Turks and Caicos Field Survey aboard Aggressor II

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Turks and Caicos Survey Group (sans Marty Levy, off chasing a whale blenny)
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Suzanne Rose with one of two invasive Red Lionfish seen on Turks Survey
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Patricia Broom Surveying Wall on North Caicos Island
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Caribbean Reef Shark, one of many seen during the week
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Jill Ericsson surveying the wall, looking for Cave and Threeline basslets

REEF recently completed our Turks and Caicos Field Survey aboard the Aggressor II on Saturday, April 26.  We had a tremendous effort by a stellar group of 20 REEF surveyors.  Although we have not yet processed the data, I can give a few hints at what we saw during the week-long trip. 

Overall, the group surveyed at least 213 fish species over 12 dive sites and 26 survey dives, 5 dives on most days.  We surveyed many habitat types including hard and soft coral areas, patch reefs and grass beds but most of our efforts were concentrated along the famed walls along the islands.  Some notable fish sightings included:  Black snapper (Apsilus dentatus), Golden hamlet (Hypoplectrus gummigutta), Dwarf blenny (Starksia nanodes), Papillose blenny (Acanthemblemaria chaplini), Cardinal soldierfish (Plectrypops retrospinis), Lofty triplefin (Enneanectes altivelis), Almaco jack (Seriola rivoliana), Fringed filefish (Monacanthus ciliatus), Wall goby (Gobiosoma pallens), Black brotula (Stygnobrotula latebricola), Goldline blenny (Malacoctenus aurolineatus),  and Punk blenny (Acanthemblemaria sp).  We surveyed some large schools of Horse-Eye jacks and saw a number of Caribbean reef sharks.  We also had two confirmed Red lionfish (Pterois volitans) sightings (see picture with article).  Unfortunately, if there are two Lionfish surveyed, there are undoubtedly many more in the Turks and Caicos islands already.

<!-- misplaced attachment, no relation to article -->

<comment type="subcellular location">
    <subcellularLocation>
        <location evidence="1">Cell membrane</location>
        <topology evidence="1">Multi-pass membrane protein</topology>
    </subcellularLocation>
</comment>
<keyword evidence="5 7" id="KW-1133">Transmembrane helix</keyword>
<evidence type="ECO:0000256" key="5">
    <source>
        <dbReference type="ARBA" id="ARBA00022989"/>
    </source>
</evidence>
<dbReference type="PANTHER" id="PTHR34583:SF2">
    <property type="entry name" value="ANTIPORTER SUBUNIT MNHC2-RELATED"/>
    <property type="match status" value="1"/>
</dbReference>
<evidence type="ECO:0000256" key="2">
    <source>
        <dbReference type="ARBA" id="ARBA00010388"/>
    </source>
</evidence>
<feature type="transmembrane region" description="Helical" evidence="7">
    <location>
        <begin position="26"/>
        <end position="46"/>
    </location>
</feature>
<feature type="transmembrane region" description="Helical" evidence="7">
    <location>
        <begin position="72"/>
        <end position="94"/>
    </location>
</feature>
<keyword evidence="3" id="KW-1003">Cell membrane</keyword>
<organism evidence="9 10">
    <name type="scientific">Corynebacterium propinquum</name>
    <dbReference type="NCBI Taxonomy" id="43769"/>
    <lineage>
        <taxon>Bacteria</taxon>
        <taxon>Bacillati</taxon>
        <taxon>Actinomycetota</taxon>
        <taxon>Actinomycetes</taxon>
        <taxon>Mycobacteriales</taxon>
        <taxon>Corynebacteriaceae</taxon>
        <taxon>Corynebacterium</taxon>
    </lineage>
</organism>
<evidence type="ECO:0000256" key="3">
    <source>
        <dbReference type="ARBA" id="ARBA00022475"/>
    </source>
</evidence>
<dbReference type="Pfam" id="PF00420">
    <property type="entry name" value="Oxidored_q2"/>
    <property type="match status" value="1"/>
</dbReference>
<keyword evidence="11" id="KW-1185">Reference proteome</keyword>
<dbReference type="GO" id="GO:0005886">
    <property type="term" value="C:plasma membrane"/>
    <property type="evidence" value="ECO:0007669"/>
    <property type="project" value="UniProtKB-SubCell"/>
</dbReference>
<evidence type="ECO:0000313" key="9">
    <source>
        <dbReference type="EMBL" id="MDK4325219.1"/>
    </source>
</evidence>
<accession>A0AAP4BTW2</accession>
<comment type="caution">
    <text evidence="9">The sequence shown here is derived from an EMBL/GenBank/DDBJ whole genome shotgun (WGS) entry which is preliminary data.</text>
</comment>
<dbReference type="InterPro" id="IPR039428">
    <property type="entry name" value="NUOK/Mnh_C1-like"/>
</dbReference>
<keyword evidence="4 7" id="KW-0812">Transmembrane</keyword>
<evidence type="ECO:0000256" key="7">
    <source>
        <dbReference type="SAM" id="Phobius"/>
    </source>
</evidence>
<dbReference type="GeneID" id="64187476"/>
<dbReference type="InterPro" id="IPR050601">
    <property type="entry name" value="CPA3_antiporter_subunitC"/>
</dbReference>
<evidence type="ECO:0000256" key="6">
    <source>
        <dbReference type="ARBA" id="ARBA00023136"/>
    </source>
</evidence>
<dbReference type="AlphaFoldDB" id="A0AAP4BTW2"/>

We had a seasoned group of REEF members, many of whom had been on numbers of past survey trips and 60% of the group participants were expert surveyors. Consequently, our efforts were rewarded with lots of cryptic species sightings such as the ones listed above. The hospitality of the Aggressor crew was superb, gracious, and quite professional.  One of the nice things about a live-aboard field survey is the camaraderie that develops between members who share a number of traits such as a love of diving, conservation-minded attitude towards our marine resources, a desire to make positive changes to said resources, and a general fish geekiness for lack of a better term, that rears it's head from time to time in visceral debates about whether someone really saw a Wall goby or not. 

Fortunately for us, many members brought their cameras and we were able to verify most unusual sightings with pictures.   The learning curve is leveled while on live-aboard with everyone sharing diving/surveying tips and helping each other find and verify common and rare sightings alike.